Pleasure is a human right; sexual pleasure is natural, not nasty; and self-pleasure (through masturbation) is a radical act, especially for women. Because I so deeply believe in these ideals, I spend as much time as I can advocating for women to experience the kinds of pleasure they deserve. Too often, women are fed scripts that tell them orgasms are some kind of arbitrary thrill that must be delivered by someone else. Rarely are women told that orgasms can be like happy pills—releasing endorphins into the brain that can better our mood—or can help our bodies relax enough to fall asleep. Self-pleasure can help relieve stress, and it can create pathways toward other kinds of pleasure. And since it’s National Masturbation Month, I decided to speak with one of my favorite sexuality educators, Goody Howard of Ask Goody, about why masturbation is so important—whether solo or coupled—and what the best tools are for the trade.

“My favorite benefit of masturbation is that it helps connect us to our pleasure,” says Howard, who has been teaching sex education and sexual health and helping women learn how to cum for more than 12 years. “When you know what feels good to you and communicate it to your partner, it makes you a better lover and makes the sex you have with others even more satisfying.” Self-pleasure is radical for women because, as Goody mentioned, it helps us understand how our own bodies work and what makes them feel their sexual best. The more we know about what brings our bodies pleasure, the more we’re able to center our pleasure when we share our bodies with others. It puts us in the driver’s seat. It teaches us that our pleasure deserves priority.

Get Started with Solo Play

In Howard’s view, it’s never too late to begin practicing masturbation. “The best way to ease into solo play is to indulge in something arousing (a book, song, memory, or good ole porn), put some lube on your hands and vulva, and explore,” she says. My own suggestion to beginners is to get more comfortable with their bodies. Sometimes the greatest masturbation sessions begin with self-touch and mirror time—concentrating not only on the parts of your body that tingle from touch, but also on the parts that make you feel beautiful and sexy. Not only can this kind of play lead us toward pleasure and orgasm, but it can also remind us that our bodies, no matter how they are formed, are beautiful and worthy of passion and praise.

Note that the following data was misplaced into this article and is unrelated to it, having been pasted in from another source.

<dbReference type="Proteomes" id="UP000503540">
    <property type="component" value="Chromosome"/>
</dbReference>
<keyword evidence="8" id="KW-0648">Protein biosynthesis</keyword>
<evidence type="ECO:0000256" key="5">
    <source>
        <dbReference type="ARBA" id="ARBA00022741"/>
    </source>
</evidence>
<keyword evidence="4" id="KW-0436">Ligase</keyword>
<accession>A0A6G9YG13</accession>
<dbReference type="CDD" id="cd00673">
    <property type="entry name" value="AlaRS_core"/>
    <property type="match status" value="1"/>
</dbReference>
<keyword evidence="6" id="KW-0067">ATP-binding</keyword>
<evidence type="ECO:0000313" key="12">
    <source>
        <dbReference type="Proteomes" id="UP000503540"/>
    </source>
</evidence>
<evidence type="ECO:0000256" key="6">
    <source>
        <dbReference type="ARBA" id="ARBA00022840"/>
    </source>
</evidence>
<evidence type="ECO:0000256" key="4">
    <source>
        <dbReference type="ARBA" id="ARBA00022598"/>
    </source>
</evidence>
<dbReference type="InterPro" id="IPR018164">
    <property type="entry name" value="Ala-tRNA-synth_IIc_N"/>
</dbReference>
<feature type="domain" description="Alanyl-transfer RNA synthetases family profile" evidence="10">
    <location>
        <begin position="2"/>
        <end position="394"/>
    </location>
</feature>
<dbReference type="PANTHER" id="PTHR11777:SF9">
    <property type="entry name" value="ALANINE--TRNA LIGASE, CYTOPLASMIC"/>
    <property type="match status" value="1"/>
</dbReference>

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Love No Limit, Masturbation Opens Women up to Power, Play, and Pleasure by Josie Pickens

May 28, 2020


EBONY: [TALK LIKE SEX] Race Play Ain't for Everyone

Within the “kink” community, there are subgroups catering to specific interests and fetishes. Within these safe spaces, people can comfortably express their alternative desires among like-minded people who won’t dismiss them as weirdos. While some might seem extreme, they’re mostly innocent and harm no one. Still, some fetishes garner more controversial attention, and “race play” is definitely one of them.

Mollena Williams, an internationally known and respected writer, lecturer and authority on race play, defines it as “a form of consensual, sexual role-playing in which the actual, perceived or assumed racial/ethnic/national identities of the participants are specifically the focus of the scene.” She adds that race play “can include the fetishization of a specific racial feature (skin color, hair texture, facial features).”

Within the adult entertainment industry, there’s a high demand for movies and images depicting various forms of interracial coupling. A quick Google search for “interracial sex” yields tens of thousands of links to websites and movie clips catering to this fetish. Some scenes include White female starlets unapologetically use the “N-word” with Black male partners, who respond favorably and often with more vigor. Cuckold scenes often involves a White man whose White wife has sex with a Black man in front of him, to his apparent “shame.” There are even scenes with White men wearing confederate flag attire having sex with Black women.

 

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Race Play Ain't for Everyone by Feminista Jones

July 23, 2013


TRF NEWS: Thailand's Migrant Sex Workers Fear for the Future

Bua used to earn up to 40,000 baht ($1,300) a month as a sex worker in Thailand's northern province of Chiang Mai when the coronavirus forced entertainment venues to close, leaving her jobless.

Since March, the 32-year-old single mother, who is Burmese, has racked up debts of more than 15,000 baht to pay for her daughter's education and rent.

Bua survived on handouts from the sex worker group Empower Foundation, which ranged from rice to tampons, since government handouts required her to show a Thai identification card.